An excerpt from www.HouseOfNames.com archives copyright © 2000 - 2016
Brythonic in origin, the name of Enion came from the rugged landscape of Wales. The name is from the common Welsh personal name Enion. The Old Welsh form of this name was Enniaun, which is ultimately derived from the Latin name Annianus. The name is also associated with the Welsh word "enion," which literally means "anvil" and connotes the qualities of stability and fortitude. Some experts also associate the surname Enion with the Welsh word "uniawn," which means "upright" or "just." One of the most celebrated bearers of this forename was Einion (or Enyon), a 11th century Welsh warrior-prince and the son of Collwyn. He played a significant role in the legend of the Conquest of Glamorgan by the Normans. It is generally believed that he built Port Eynon castle near Swansea, but evidence of the early castle has been lost. Port Eynon (also spelt Port Einon) still survives today as a village and community in the city and county of Swansea.
The Welsh have an extremely large amount of spelling variations of their native surnames to their credit. It was up to the priest or the scribe taking the official records to determine how the spoken name was to be made literal. As time progressed, the old Brythonic names of Wales were recorded in English, which was especially problematic since the English language had extreme difficulty recording the highly inflected sounds of Cymraeg. Spelling variations were, however, also carried out according to an individual's design: a branch loyalty within the family, a religious adherence, or even patriotic affiliations could be indicated by spelling variations of one's name. The spelling variations of the name Enion have included Einion, Ennian, Annian, Anyan, Einion, Ennion, Enions, Inion, Inions, Innion, Innions, Ineon, Eneon, Onion and many more.
First found in Sussex, where they held a family seat from early times. The family name is derived from a very popular Welsh personal name. In the 11th century Einion was a Welsh prince and warrior, son of Collwyn. Prince Einion played a great part in the famous legend of the Conquest of Glamorgan by the Normans. Today Port Eynon (Port Einon) is a village in Swansea, Wales. In England, the personal name can be found in Shropshire as early as 1159, where Ennian filius Gieruero was registered.
This web page shows only a small excerpt of our Enion research. Another 171 words (12 lines of text) are included under the topic Early Enion History in all our PDF Extended History products.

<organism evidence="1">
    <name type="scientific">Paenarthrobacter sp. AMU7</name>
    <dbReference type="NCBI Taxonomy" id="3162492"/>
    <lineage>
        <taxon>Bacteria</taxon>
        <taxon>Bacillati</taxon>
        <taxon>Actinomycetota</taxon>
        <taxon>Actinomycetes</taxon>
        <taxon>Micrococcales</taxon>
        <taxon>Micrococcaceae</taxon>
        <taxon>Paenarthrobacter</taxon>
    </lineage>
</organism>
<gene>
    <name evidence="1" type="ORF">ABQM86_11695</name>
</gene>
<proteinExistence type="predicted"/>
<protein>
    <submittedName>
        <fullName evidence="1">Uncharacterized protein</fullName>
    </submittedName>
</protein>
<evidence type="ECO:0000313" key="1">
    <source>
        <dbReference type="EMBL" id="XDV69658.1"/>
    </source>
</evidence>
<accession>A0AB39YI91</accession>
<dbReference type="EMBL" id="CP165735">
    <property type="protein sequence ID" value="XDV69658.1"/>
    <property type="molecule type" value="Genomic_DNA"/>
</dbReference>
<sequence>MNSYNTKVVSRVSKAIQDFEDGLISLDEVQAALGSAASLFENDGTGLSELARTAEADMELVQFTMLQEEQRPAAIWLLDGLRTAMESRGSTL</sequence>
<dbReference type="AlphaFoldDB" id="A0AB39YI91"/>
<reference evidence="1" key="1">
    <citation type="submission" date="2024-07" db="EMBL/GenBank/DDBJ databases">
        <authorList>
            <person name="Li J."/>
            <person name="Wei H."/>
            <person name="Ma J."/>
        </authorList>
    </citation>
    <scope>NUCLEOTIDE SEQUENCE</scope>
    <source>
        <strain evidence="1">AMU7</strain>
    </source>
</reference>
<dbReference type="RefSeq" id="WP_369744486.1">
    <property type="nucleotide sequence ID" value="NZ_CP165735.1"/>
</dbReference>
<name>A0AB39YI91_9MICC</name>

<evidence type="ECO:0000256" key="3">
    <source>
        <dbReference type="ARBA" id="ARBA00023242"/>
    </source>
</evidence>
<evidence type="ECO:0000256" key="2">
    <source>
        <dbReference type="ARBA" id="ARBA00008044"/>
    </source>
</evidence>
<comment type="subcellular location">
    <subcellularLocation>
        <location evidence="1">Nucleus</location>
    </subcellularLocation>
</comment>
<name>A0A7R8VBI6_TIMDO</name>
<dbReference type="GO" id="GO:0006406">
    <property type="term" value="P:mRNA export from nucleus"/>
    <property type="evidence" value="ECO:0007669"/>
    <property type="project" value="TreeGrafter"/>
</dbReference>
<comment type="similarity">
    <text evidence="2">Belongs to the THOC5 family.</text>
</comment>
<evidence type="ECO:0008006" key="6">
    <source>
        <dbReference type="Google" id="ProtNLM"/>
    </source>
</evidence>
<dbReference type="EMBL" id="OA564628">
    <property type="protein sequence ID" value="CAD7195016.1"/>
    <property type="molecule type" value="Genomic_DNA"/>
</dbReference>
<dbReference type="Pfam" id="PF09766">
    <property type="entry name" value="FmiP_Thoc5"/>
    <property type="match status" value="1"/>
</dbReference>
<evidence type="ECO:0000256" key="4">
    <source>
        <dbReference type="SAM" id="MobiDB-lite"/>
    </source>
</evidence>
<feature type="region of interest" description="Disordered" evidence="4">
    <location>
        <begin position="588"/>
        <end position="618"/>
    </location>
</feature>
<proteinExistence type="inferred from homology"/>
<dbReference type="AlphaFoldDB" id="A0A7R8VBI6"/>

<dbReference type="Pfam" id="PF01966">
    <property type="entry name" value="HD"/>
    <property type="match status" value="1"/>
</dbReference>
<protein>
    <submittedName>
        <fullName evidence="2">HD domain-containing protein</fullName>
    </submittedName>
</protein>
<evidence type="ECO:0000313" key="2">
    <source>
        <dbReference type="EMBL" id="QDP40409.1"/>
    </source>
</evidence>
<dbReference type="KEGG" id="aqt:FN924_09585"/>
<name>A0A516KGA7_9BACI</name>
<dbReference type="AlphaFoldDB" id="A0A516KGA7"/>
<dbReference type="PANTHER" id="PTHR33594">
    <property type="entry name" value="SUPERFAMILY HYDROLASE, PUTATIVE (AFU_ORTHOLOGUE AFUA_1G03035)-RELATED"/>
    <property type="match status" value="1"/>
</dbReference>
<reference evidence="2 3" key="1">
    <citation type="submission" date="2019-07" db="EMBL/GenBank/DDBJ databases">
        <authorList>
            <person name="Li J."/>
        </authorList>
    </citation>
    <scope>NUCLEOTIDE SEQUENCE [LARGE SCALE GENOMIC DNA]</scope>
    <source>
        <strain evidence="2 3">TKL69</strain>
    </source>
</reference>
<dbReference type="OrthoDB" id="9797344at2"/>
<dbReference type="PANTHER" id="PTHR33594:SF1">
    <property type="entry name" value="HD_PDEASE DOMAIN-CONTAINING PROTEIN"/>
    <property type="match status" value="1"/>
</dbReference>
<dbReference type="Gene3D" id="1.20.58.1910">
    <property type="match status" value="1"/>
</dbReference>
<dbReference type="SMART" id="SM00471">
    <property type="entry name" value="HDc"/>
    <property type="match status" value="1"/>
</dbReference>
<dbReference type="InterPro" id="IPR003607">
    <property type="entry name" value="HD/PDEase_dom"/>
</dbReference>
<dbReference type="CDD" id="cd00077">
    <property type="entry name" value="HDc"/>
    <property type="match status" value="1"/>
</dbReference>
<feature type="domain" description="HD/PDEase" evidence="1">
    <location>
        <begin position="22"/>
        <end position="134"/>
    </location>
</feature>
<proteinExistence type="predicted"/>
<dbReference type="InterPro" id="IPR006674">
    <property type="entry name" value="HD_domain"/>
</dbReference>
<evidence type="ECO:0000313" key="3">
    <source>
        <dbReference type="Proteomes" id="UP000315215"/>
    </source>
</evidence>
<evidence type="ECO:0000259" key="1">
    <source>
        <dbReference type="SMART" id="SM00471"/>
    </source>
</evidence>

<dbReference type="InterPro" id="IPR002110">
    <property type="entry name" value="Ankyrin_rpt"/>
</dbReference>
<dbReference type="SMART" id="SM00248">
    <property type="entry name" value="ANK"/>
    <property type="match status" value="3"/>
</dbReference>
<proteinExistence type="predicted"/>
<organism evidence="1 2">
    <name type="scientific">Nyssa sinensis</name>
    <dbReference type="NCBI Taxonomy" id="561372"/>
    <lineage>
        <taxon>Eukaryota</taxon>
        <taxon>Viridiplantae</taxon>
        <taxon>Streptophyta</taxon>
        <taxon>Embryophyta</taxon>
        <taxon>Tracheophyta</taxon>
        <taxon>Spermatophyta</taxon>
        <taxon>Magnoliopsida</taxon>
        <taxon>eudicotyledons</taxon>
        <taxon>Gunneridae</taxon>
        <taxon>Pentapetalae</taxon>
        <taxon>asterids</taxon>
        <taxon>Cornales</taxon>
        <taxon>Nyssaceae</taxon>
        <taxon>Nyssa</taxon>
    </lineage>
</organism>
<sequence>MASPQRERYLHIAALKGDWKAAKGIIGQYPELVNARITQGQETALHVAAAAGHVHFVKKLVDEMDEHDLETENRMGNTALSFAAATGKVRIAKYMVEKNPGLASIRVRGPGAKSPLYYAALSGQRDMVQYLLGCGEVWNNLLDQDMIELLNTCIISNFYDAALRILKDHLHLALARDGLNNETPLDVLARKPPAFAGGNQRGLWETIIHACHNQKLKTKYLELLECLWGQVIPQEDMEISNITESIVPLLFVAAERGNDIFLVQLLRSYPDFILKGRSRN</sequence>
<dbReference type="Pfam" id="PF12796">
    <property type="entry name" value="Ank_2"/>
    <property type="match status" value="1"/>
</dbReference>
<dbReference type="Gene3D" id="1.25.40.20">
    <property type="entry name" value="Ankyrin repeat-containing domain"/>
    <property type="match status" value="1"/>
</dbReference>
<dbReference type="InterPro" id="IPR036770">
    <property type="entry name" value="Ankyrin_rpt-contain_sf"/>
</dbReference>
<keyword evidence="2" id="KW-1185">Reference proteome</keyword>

More information is included under the topic Early Enion Notables in all our PDF Extended History products.
Some of the Enion family moved to Ireland, but this topic is not covered in this excerpt. Another 39 words (3 lines of text) about their life in Ireland is included in all our PDF Extended History products.
Many Welsh families joined their Scottish and Irish neighbors during the late 1800s and early 1900s in seeking refuge in North America. Like the Irish and Scottish, many Welsh anxiously awaited the work, freedom, and opportunities that they believed lay in North America. Those who did journey over to the United States and what became known as Canada often realized those dreams, but only through much toil and perseverance. Whenever and however these Welsh immigrants arrived in North America, they were instrumental in the creation of the industry, commerce, and cultural heritage within those two developing nations. In the immigration and passenger lists a number of early immigrants bearing the name Enion were found: Alice Onion, who settled in Virginia in 1653; with her husband Thomas; George Onion settled in Virginia in 1624 with his wife Elizabeth; Mary Onion and her husband who arrived in Barbados in 1654.
The Enion Family Crest was acquired from the Houseofnames.com archives. The Enion Family Crest was drawn according to heraldic standards based on published blazons. We generally include the oldest published family crest once associated with each surname.
This page was last modified on 24 September 2012 at 08:28.